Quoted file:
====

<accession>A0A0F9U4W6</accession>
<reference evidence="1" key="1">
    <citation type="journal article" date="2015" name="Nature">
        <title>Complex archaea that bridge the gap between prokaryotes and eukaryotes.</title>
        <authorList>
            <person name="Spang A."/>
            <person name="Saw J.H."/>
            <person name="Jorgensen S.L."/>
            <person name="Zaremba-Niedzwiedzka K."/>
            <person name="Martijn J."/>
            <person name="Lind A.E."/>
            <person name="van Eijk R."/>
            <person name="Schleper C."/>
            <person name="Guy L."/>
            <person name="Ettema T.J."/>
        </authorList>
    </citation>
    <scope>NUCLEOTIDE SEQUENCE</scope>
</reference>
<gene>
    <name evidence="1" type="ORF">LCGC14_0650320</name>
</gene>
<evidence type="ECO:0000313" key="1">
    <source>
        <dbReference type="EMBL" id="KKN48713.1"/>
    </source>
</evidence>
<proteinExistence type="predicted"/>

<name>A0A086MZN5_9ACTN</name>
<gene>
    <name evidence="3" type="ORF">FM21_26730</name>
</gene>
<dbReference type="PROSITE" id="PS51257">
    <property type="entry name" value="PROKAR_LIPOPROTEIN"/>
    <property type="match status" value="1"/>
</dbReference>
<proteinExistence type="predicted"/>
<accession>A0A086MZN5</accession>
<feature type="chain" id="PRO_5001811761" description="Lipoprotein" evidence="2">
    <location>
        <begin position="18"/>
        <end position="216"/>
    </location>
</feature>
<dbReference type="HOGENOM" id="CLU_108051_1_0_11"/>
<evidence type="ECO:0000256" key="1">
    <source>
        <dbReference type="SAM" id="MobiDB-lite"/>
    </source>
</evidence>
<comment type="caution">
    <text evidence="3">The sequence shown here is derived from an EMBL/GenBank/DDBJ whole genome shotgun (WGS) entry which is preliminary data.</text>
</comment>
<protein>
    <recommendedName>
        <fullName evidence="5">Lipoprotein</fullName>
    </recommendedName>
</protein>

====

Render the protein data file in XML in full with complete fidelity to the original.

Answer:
<accession>A0A0F9U4W6</accession>
<reference evidence="1" key="1">
    <citation type="journal article" date="2015" name="Nature">
        <title>Complex archaea that bridge the gap between prokaryotes and eukaryotes.</title>
        <authorList>
            <person name="Spang A."/>
            <person name="Saw J.H."/>
            <person name="Jorgensen S.L."/>
            <person name="Zaremba-Niedzwiedzka K."/>
            <person name="Martijn J."/>
            <person name="Lind A.E."/>
            <person name="van Eijk R."/>
            <person name="Schleper C."/>
            <person name="Guy L."/>
            <person name="Ettema T.J."/>
        </authorList>
    </citation>
    <scope>NUCLEOTIDE SEQUENCE</scope>
</reference>
<gene>
    <name evidence="1" type="ORF">LCGC14_0650320</name>
</gene>
<evidence type="ECO:0000313" key="1">
    <source>
        <dbReference type="EMBL" id="KKN48713.1"/>
    </source>
</evidence>
<proteinExistence type="predicted"/>

<name>A0A086MZN5_9ACTN</name>
<gene>
    <name evidence="3" type="ORF">FM21_26730</name>
</gene>
<dbReference type="PROSITE" id="PS51257">
    <property type="entry name" value="PROKAR_LIPOPROTEIN"/>
    <property type="match status" value="1"/>
</dbReference>
<proteinExistence type="predicted"/>
<accession>A0A086MZN5</accession>
<feature type="chain" id="PRO_5001811761" description="Lipoprotein" evidence="2">
    <location>
        <begin position="18"/>
        <end position="216"/>
    </location>
</feature>
<dbReference type="HOGENOM" id="CLU_108051_1_0_11"/>
<evidence type="ECO:0000256" key="1">
    <source>
        <dbReference type="SAM" id="MobiDB-lite"/>
    </source>
</evidence>
<comment type="caution">
    <text evidence="3">The sequence shown here is derived from an EMBL/GenBank/DDBJ whole genome shotgun (WGS) entry which is preliminary data.</text>
</comment>
<protein>
    <recommendedName>
        <fullName evidence="5">Lipoprotein</fullName>
    </recommendedName>
</protein>